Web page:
In Focus: The story behind Snoopy and Schulz’s beloved ‘Peanuts’ cartoon strip

Alexandra Fraser visits the home of Charles Schulz in Sonoma County, California, to discover the origins of Somerset House’s latest exhibition.

It’s hard to imagine a person today who would not be able to recognise at least one of Charles Schulz’s beloved cartoon characters. For the older generation there was, of course, the beloved Peanuts strip which continues to run in newspapers worldwide today.

For millennials, Snoopy merchandise was part and parcel of growing up and for even younger fans, the 2015 Peanuts movie will ensure that the memory of Charlie Brown, Lucy and Snoopy will not fade with time like its charcoal counterpart.

‘Every sidewalk had a sheet of ice at least ten feet long worn smooth from the kids sliding on it’

Peanuts is memorialised no better than in Sonoma County, California, home to the Charles M. Schulz Museum, the proverbial guardian angel of Schulz’s memory. Although (as Schulz’s widow Jean remarked to me) his drawings with their cold winters and north-western sensibilities never left his hometown of Minneapolis, Minnesota, it was in these sunnier climes that Schulz decided put down lasting roots.

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Known since birth at ‘Sparky’ to friends and family after Sparkplug, a horse in the Barney Google comic strip, Schulz moved to Sonoma County in 1958, eight years after Peanuts made its debut in newspapers.

Charles M. Schulz

Charles M. Schulz’s studio on his property in Sonoma County, California.

Just over ten years later, Schulz purchased an old ice rink and opened Snoopy’s Home Ice, the Redwood Empire Ice Area, which bordered the property housing his studio. Once reminiscing that in his childhood ‘every sidewalk in front of every school had a sheet of ice at least ten feet long worn smooth from the kids sliding on it’, Schulz was eager to allow his children to enjoy the hobbies he pursued in his youth, encouraging them to pick up ice hockey and figure skating.

Warm Puppy Burger

A Snoopy-branded burger at the Warm Puppy Café at Snoopy’s Home Ice, the Redwood Empire Ice Arena.

Schulz spent the last thirty years of his life on this property, writing in his studio, eating in the Warm Puppy Café at the ice rink and, as he described it, ‘hanging out’.

Schulz passed away in his sleep on the 12 February, 2002, one day before his final original Sunday strip appeared in newspapers around the world. The Charles M. Schulz Museum was built on the same property as the rink and his studio and serves as a testament to the many lives Schulz touched with his drawings.

‘Seeing the humorous parts of life requires having experienced things’

The Peanuts strip follows the lives of children but they were by no means Schulz’s target audience. Instead, Schulz holds the camera at a child’s level and observes the truths of adult life from their perspective.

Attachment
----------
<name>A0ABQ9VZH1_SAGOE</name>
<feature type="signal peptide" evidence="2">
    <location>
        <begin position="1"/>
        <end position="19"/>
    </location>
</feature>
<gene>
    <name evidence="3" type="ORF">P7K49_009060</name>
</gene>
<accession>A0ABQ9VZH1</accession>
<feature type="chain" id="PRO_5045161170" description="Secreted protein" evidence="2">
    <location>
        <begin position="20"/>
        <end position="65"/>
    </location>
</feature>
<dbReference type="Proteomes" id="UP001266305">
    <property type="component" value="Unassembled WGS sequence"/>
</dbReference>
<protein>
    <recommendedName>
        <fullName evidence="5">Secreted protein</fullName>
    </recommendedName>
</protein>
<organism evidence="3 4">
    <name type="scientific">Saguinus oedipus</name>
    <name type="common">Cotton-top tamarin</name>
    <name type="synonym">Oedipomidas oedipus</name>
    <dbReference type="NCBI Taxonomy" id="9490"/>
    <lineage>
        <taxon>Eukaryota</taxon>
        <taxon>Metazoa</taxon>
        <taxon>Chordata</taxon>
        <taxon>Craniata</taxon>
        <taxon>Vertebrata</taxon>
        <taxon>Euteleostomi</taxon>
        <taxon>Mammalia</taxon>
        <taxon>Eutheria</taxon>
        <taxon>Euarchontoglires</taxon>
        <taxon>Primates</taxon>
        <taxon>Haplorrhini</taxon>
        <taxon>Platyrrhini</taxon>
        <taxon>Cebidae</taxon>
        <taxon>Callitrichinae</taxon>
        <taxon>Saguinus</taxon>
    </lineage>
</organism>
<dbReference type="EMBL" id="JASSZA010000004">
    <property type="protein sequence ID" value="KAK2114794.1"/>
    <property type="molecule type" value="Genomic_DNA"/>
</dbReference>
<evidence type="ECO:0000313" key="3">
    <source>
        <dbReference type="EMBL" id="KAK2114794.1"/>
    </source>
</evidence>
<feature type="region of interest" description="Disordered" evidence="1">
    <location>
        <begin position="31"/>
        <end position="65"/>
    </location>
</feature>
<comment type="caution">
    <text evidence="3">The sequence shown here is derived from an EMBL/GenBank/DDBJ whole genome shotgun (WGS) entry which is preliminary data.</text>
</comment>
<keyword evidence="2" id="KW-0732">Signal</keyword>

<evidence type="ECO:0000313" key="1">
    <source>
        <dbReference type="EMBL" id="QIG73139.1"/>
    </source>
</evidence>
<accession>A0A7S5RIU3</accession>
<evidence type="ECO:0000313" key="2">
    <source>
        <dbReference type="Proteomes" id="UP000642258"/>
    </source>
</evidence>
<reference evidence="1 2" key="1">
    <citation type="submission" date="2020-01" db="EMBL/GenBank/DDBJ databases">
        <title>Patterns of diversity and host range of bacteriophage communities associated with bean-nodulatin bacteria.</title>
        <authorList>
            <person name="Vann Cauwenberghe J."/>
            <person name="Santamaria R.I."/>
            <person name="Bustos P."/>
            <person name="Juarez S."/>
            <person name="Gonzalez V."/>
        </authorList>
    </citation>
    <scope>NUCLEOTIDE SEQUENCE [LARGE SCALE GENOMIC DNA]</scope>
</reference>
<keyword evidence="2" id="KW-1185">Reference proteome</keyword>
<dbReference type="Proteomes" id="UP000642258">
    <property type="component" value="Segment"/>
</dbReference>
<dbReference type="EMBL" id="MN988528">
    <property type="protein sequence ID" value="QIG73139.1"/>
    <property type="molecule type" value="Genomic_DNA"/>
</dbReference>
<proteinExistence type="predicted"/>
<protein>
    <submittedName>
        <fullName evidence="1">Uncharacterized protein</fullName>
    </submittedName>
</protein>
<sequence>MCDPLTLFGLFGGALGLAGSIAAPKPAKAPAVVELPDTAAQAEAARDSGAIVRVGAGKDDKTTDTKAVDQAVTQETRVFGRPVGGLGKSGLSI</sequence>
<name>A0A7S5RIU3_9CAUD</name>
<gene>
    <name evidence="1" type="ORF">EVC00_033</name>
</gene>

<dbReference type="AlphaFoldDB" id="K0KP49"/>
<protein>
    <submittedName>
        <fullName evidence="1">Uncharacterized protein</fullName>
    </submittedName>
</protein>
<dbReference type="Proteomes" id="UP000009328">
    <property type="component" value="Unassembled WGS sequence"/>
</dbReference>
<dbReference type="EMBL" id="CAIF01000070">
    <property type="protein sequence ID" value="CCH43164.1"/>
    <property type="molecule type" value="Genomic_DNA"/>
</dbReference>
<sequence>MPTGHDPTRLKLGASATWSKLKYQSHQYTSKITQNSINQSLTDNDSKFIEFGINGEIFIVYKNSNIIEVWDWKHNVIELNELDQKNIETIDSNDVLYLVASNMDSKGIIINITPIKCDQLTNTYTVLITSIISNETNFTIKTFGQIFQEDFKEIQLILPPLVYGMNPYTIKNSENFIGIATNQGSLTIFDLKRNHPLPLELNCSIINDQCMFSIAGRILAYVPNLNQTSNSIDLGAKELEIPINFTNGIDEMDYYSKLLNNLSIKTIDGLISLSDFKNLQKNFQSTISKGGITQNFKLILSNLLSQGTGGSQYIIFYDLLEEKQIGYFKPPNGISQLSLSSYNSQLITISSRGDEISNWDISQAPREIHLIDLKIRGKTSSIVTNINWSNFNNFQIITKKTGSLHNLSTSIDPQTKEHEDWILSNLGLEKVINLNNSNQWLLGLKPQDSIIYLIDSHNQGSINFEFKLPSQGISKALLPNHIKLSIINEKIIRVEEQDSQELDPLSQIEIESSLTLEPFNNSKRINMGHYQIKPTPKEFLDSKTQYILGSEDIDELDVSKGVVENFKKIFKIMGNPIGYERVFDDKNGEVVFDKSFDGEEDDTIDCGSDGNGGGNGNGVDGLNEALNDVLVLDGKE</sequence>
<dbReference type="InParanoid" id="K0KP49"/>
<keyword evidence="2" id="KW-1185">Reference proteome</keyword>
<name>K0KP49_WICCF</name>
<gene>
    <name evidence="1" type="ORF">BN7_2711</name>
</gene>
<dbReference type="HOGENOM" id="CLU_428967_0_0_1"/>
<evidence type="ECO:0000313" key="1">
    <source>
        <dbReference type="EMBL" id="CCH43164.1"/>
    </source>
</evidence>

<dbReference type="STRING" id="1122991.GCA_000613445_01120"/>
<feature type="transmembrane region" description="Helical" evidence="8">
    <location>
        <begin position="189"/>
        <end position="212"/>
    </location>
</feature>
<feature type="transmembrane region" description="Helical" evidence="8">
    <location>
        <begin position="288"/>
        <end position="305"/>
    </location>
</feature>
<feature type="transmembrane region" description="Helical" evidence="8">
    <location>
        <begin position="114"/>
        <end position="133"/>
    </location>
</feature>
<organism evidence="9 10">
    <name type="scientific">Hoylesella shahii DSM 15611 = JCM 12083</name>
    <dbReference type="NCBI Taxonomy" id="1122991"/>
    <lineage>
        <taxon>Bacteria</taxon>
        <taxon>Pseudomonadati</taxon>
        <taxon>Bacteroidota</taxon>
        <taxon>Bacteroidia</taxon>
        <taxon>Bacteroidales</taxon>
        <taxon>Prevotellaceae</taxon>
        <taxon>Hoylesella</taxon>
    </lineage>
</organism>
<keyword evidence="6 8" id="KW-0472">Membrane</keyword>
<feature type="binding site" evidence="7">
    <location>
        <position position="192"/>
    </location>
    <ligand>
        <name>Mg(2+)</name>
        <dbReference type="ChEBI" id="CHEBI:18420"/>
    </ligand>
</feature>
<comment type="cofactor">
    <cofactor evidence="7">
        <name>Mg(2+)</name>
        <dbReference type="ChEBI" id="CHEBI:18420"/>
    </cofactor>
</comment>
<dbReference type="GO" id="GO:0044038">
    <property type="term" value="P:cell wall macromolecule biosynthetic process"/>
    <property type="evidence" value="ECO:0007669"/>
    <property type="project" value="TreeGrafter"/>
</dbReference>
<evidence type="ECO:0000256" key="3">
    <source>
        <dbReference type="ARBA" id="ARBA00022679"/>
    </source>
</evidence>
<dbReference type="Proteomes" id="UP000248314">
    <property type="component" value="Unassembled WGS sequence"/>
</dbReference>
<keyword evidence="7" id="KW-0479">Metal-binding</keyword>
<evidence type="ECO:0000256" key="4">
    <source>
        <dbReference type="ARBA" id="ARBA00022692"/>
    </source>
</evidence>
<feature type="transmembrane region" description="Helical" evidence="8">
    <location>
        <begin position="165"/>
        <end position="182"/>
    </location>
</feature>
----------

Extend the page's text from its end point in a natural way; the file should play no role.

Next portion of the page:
Schulz, when counselling patience to young cartoonists, said ‘when it comes to thinking of humorous ideas, you need experience, because seeing the humorous parts of life requires having experienced things’. Recurring themes of love, loss and even failure permeate his strip, all of which were inspired by events in his own life.

‘I draw from my own experiences, from my own observations, and why it works I don’t know’

It is Schulz’ gentle, humorous explanation of the world’s harsh realities that ensures that Peanuts will be preserved in years to come.


‘Good Grief, Charlie Brown!’ celebrates this, the enduring power of Peanuts. Running from the 25th October until the 3rd March 2019 in the South Wing of the Embankment Galleries, the exhibition features Schulz’s original artwork along with that of a wide range of contemporary artists, all of whom were inspired by the Peanuts strip.


Kim Jones, Artistic Director of Dior Men’s, has loaned the exhibition a selection of Peanuts sweatshirts and first edition books from his personal collection. NASA has delved into its archives to provide photographic prints of Snoopy’s space mission to the moon with Apollo 10. This week, the first week of the exhibition’s opening, Jean Schulz has come from California to share her memories of his life and work with his British fans.


With even more events besides, including an Unrequited Love special on Valentine’s Day, ‘Good Grief, Charlie Brown!’ is sure to bring some joy and much needed levity to the busy city of London.

‘Good Grief, Charlie Brown!’  will run from 25 October 2018 – 03 March 2019. Tickets are £14.00 / £11.00 concessions, Under 12s free. To find out more about ‘Good Grief, Charlie Brown!’ and other exhibitions at Somerset House, please visit

To find more about the Charles M. Schulz Museum, please visit

To learn more about Sonoma County, home to the Charles M. Schulz Museum and the Redwood Empire Ice Area, please visit

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